The first time most people can enroll in Medicare is during their Initial Enrollment Period (IEP). This 7-month period begins three months before the month in which you turn 65 and ends three months after. But, what if you miss your IEP? What happens?
Some people continue to work past 65 with employer health coverage and may be able to delay Medicare enrollment. If you’re planning to work past 65, and would like to see if you may qualify to delay Medicare, please find additional information here.
What happens when you miss your Medicare Initial Enrollment Period?
If you miss your IEP for Medicare enrollment, you can still enroll. You will enroll during what is known as the Medicare General Enrollment Period.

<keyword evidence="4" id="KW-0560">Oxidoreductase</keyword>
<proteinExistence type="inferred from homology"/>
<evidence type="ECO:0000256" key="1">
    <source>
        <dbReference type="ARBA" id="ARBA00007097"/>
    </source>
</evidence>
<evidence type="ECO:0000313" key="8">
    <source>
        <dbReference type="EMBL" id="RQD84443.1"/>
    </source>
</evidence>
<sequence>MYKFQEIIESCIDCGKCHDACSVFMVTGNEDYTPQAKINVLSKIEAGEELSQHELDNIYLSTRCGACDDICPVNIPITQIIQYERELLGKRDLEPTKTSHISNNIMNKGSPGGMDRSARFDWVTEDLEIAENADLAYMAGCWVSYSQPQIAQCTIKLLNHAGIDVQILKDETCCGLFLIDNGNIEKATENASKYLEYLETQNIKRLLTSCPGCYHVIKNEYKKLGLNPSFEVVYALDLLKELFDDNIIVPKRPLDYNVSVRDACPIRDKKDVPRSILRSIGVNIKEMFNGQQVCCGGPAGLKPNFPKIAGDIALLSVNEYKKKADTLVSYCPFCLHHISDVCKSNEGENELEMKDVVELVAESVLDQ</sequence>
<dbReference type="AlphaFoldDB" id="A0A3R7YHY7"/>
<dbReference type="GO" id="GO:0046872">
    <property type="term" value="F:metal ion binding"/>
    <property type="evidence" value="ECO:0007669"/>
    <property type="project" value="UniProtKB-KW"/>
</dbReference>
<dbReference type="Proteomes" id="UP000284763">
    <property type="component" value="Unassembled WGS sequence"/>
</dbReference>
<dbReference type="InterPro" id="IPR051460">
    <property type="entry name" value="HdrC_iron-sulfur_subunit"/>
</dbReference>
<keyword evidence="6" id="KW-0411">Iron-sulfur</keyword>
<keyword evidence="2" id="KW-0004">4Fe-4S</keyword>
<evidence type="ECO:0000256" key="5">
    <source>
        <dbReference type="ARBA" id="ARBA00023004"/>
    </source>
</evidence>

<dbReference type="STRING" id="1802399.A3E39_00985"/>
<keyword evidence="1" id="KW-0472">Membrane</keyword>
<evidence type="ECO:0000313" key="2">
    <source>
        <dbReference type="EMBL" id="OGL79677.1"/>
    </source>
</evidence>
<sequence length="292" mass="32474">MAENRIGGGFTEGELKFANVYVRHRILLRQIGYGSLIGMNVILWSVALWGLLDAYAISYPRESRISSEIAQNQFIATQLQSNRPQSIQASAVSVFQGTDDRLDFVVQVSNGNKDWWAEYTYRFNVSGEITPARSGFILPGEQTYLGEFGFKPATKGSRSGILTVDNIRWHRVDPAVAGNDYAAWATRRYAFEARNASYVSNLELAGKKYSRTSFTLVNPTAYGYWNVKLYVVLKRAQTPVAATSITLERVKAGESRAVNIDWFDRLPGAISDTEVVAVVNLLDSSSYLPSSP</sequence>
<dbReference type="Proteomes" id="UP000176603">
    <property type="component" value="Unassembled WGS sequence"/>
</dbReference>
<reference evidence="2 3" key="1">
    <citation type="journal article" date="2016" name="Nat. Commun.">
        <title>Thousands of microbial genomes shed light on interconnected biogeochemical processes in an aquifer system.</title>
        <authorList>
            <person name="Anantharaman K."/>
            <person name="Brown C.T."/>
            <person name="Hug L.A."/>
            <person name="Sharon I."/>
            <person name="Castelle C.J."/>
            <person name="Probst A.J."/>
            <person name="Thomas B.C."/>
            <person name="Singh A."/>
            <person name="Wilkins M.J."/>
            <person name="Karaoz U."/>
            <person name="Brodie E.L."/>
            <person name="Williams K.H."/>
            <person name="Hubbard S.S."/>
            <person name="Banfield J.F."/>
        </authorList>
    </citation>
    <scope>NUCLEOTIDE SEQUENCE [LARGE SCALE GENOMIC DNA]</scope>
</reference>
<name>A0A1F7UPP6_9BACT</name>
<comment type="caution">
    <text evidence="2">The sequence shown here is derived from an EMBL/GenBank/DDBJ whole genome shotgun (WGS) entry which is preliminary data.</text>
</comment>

The General Enrollment Period happens every year, January 1 – March 31. During this time, you will enroll in Medicare Part A and Part B. Your coverage will begin on July 1 of the same year.
You may also be eligible to next enroll in a Medicare Advantage (Part C) plan or Part D prescription drug plan between April 1 and June 30 of the same year. If you want a Medicare Advantage plan, you will need to enroll in both Parts A & B first.
4 things to know if you miss your Medicare initial Enrollment Period
Enrolling in Medicare late may mean late penalties
Now, here’s the downside to enrolling after your Initial Enrollment Period. Depending on your situation (example: if you have creditable coverage that qualified you to delay or not), you may have to pay late enrollment penalties for Medicare Part A, Part B and/or Part D.
Again, whether or not you pay Medicare late enrollment penalties will depend on your unique situation.
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